Kuala Lumpur - Malaysia has banned the catchy summer dance song "Despacito" from state radio and television broadcasts after critics in the Muslim-majority country complained the lyrics were obscene. The ban was announced on the government's Radio Televisyen Malaysia (RTM) on Wednesday (July 19) by Salleh Said Keruak, the communications and multimedia minister, but the song can still be played on private stations and online platforms. "As such, RTM will not be airing the song on any of its television or radio stations with immediate effect," the minister said in a statement to Reuters, adding that the decision followed complaints from the public. "This decision applies only to RTM," he added. "All other TV and radio stations are guided by their own evaluation processes against the Communications and Multimedia Content Code." The women's wing of a Malaysian Islamist party, Amanah, had called for a ban over the song's "obscene lyrics". "I see this as a serious matter as the song is being sung by young people without knowing the real meaning of the words," Amanah official Atriza Umar said in a statement. The song, first released in January in Spanish by Puerto Rican singer Luis Fonsi and rapper Daddy Yankee and then in a remixed version featuring Justin Bieber, has topped charts in 35 countries around the world and dominated radio. Its 4.6 billion streams on leading platforms make it the most successful Spanish-language pop song of all time. Malaysia has previously blocked the release of Hollywood movies deemed offensive to religious values. The release of Walt Disney's "Beauty and the Beast" was postponed this year after censors cut a "gay moment" in the film. Here are some quirky renditions of the hit song that popped up on social media news feeds recently. A Singapore production by social media site SGAG, "Breakfasito" was released during the Ramadan period and has since been viewed over 370,000 times. Another parody was done by some talented Malaysians who rewrote the lyrics into a song about a heartbroken man who was cheated on by his lover. The entire song is in Malay and has been viewed around 3,500 times. Posted by Malaysian TV artiste Danny Koo on his personal Facebook page, his cover of Despacito in a mix of Mandarin and Malay garnered him almost 760,000 views. A four-year project in the making, the wife of Raúl Amador Márquez recorded his snoring and remixed it with the help of her nephew to the tune of Despacito. The video went viral after Peruvian actress Daniela Camaiora shared it on Facebook according to The Daily Mail. Last but not least, who can forget this rendition by Philippino-Canadian singer and funnyman which has garnered more than 2.8 million video views on YouTube. Word of caution: What has been seen cannot be unseen.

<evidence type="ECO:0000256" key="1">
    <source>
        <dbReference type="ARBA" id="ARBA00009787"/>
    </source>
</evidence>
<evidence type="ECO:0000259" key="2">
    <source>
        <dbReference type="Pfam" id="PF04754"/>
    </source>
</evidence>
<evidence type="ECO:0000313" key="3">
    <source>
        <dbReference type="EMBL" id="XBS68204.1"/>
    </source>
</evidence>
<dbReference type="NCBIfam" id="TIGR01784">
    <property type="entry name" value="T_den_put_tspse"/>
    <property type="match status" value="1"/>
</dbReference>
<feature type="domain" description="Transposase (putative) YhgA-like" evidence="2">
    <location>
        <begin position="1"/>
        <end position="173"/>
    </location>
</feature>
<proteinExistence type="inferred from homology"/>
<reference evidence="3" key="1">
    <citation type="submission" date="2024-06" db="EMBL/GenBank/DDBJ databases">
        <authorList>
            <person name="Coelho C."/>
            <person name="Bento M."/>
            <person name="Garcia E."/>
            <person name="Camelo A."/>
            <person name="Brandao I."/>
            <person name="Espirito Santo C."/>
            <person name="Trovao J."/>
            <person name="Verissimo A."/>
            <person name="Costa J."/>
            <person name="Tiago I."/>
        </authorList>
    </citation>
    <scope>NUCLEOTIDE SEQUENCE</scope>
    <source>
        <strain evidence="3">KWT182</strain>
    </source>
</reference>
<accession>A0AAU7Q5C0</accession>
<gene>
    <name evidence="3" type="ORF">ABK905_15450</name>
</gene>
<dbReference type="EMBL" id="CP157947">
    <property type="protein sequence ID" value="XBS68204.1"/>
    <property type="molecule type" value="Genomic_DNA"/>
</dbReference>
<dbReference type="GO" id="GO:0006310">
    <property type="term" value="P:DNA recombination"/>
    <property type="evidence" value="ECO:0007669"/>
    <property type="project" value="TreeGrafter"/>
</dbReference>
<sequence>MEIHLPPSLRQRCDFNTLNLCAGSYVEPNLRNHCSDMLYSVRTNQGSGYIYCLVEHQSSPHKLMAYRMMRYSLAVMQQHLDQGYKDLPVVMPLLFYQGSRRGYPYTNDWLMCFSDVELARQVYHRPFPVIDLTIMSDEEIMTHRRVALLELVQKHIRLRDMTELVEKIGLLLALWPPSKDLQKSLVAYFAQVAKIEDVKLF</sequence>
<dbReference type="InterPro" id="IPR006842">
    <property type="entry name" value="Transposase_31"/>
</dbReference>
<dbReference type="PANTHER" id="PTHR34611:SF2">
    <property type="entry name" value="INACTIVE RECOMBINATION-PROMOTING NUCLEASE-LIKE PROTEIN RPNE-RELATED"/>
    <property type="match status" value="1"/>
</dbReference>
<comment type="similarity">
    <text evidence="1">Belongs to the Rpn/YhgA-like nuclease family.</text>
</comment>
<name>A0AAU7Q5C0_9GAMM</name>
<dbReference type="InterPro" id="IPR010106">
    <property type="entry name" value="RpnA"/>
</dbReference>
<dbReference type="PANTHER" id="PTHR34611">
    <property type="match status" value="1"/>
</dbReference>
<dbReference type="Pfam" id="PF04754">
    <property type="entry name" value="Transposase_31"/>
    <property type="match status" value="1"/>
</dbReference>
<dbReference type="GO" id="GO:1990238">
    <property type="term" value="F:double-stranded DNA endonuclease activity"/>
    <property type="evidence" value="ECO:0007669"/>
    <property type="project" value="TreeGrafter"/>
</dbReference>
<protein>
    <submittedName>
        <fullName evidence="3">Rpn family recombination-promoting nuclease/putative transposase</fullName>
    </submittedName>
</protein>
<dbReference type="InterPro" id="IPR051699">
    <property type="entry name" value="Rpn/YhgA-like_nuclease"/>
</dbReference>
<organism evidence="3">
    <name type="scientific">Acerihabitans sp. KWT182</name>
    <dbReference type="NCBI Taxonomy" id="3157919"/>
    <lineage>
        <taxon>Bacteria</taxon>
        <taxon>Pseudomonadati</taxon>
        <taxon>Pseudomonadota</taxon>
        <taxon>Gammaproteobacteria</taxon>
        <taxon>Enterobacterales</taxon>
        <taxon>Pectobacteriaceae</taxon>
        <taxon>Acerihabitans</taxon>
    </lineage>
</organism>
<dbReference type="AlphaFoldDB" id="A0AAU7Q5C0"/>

What's Happening

China’s debt spectre could haunt Fed’s policy meetings